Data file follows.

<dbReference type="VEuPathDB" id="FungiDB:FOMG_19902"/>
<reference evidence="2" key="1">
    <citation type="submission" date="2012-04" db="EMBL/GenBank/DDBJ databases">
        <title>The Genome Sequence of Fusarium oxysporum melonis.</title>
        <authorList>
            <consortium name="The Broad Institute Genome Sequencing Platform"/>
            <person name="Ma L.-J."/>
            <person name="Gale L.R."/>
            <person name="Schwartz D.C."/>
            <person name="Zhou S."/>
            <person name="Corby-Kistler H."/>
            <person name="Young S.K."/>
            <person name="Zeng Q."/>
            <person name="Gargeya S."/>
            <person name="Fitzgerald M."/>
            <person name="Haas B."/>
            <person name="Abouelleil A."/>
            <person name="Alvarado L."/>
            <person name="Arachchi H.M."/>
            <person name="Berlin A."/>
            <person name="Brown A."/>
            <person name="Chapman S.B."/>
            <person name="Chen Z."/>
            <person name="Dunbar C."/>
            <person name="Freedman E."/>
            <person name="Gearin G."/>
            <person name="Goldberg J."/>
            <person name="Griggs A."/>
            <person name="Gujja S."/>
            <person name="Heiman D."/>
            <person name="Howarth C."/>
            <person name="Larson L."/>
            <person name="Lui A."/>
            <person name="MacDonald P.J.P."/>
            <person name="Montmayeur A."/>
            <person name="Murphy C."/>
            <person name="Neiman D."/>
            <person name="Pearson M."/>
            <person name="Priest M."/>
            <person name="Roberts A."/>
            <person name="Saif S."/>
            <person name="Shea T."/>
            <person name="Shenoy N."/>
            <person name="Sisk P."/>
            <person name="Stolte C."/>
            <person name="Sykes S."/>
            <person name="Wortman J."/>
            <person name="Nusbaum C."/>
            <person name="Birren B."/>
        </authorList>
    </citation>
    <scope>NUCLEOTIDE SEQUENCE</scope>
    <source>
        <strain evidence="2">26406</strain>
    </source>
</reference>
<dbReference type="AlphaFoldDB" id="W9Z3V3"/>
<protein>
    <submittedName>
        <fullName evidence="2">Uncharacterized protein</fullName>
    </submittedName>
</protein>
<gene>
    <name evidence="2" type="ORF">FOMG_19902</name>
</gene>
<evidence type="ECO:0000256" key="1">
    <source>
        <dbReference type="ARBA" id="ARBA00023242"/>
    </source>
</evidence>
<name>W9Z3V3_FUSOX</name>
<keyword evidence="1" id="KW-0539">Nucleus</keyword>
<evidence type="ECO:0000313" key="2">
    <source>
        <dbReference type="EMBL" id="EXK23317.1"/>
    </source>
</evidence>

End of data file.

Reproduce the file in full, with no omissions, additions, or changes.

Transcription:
<dbReference type="VEuPathDB" id="FungiDB:FOMG_19902"/>
<reference evidence="2" key="1">
    <citation type="submission" date="2012-04" db="EMBL/GenBank/DDBJ databases">
        <title>The Genome Sequence of Fusarium oxysporum melonis.</title>
        <authorList>
            <consortium name="The Broad Institute Genome Sequencing Platform"/>
            <person name="Ma L.-J."/>
            <person name="Gale L.R."/>
            <person name="Schwartz D.C."/>
            <person name="Zhou S."/>
            <person name="Corby-Kistler H."/>
            <person name="Young S.K."/>
            <person name="Zeng Q."/>
            <person name="Gargeya S."/>
            <person name="Fitzgerald M."/>
            <person name="Haas B."/>
            <person name="Abouelleil A."/>
            <person name="Alvarado L."/>
            <person name="Arachchi H.M."/>
            <person name="Berlin A."/>
            <person name="Brown A."/>
            <person name="Chapman S.B."/>
            <person name="Chen Z."/>
            <person name="Dunbar C."/>
            <person name="Freedman E."/>
            <person name="Gearin G."/>
            <person name="Goldberg J."/>
            <person name="Griggs A."/>
            <person name="Gujja S."/>
            <person name="Heiman D."/>
            <person name="Howarth C."/>
            <person name="Larson L."/>
            <person name="Lui A."/>
            <person name="MacDonald P.J.P."/>
            <person name="Montmayeur A."/>
            <person name="Murphy C."/>
            <person name="Neiman D."/>
            <person name="Pearson M."/>
            <person name="Priest M."/>
            <person name="Roberts A."/>
            <person name="Saif S."/>
            <person name="Shea T."/>
            <person name="Shenoy N."/>
            <person name="Sisk P."/>
            <person name="Stolte C."/>
            <person name="Sykes S."/>
            <person name="Wortman J."/>
            <person name="Nusbaum C."/>
            <person name="Birren B."/>
        </authorList>
    </citation>
    <scope>NUCLEOTIDE SEQUENCE</scope>
    <source>
        <strain evidence="2">26406</strain>
    </source>
</reference>
<dbReference type="AlphaFoldDB" id="W9Z3V3"/>
<protein>
    <submittedName>
        <fullName evidence="2">Uncharacterized protein</fullName>
    </submittedName>
</protein>
<gene>
    <name evidence="2" type="ORF">FOMG_19902</name>
</gene>
<evidence type="ECO:0000256" key="1">
    <source>
        <dbReference type="ARBA" id="ARBA00023242"/>
    </source>
</evidence>
<name>W9Z3V3_FUSOX</name>
<keyword evidence="1" id="KW-0539">Nucleus</keyword>
<evidence type="ECO:0000313" key="2">
    <source>
        <dbReference type="EMBL" id="EXK23317.1"/>
    </source>
</evidence>